I have come to realize that my response can be different depending on who I am speaking with and where. If I start a chat with someone I run into at my local library and we are discussing the insurmountable number of road works going on, and I am asked where I am from? I wouldn’t say Nigeria or the UK, I would proudly Medford (Long Island). If I am on a foreign trip and I get asked this same question, I would say American. If I am in a diversity conference and the question comes up, I would say, Nigerian. However, if I am interviewing for a much desired job and I surprisingly get asked this question by some smart interviewer who has not read the HR rule book, then I see myself doing exactly what my Irish-American friend did….going into this long tale of where I was born, and how I get to claim I am American. How absurd!
I have been searching for the one-word term to describe myself which will sort of throw the other person off balance and spike their curiosity. I have heard of multi-ethnic or bi-national, in my case tri-national. I also coined the term, BriNiAm, British-Nigerian-American, although it may sound nonsensical to most.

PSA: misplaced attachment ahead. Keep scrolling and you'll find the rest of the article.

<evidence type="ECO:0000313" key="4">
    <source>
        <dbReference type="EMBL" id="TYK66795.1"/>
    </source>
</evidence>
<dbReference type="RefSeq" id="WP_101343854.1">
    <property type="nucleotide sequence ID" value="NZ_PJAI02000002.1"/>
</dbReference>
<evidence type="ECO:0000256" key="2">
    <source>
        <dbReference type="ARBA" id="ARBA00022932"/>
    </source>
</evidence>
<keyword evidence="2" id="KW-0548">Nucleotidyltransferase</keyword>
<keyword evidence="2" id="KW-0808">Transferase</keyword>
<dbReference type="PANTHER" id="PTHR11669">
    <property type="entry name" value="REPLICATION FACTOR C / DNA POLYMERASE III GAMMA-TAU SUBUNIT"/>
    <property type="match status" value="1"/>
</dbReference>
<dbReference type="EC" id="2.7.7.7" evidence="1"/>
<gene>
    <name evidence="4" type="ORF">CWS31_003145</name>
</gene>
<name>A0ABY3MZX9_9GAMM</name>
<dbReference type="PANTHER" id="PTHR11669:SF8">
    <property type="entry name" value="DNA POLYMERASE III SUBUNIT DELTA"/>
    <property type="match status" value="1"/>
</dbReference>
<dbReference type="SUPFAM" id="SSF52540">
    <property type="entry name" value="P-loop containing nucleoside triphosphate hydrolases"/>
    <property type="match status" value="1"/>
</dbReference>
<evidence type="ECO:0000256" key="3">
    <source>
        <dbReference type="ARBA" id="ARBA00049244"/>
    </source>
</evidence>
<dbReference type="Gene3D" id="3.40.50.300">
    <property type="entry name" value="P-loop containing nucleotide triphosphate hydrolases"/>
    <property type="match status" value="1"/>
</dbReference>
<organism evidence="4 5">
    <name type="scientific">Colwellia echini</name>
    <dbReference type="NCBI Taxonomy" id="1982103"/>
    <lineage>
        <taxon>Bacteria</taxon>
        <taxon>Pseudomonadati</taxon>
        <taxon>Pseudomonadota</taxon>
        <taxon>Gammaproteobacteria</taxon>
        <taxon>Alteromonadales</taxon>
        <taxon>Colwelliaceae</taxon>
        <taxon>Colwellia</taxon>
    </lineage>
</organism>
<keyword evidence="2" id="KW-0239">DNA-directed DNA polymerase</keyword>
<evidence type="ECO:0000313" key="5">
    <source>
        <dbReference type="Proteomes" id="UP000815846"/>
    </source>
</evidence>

All said and done, I choose to be Planet-neutral. I choose to be world-friendly, a hybrid of different nations bundled into one beautiful body. A global ambassador of the multicultural human. I am still searching for the most apt terminology, so open to suggestions. Until, I find the right terminology to describe my planet neutrality posture, whenever I get the same old question of ‘where are you from’? With a big whimsical smile on my face, I will confidently respond, I am from Medford, New York. And where are you from?
Trish Odusami is an executive coach and transformational leader specializing in guiding career women in becoming highly successful in their careers; becoming visible leaders, and achieving their full potential. With a background in technology project management and relationship management she’s delivered multimillion dollar projects for Fortune 500 companies and now also leverages her experience to mentor project and program managers today.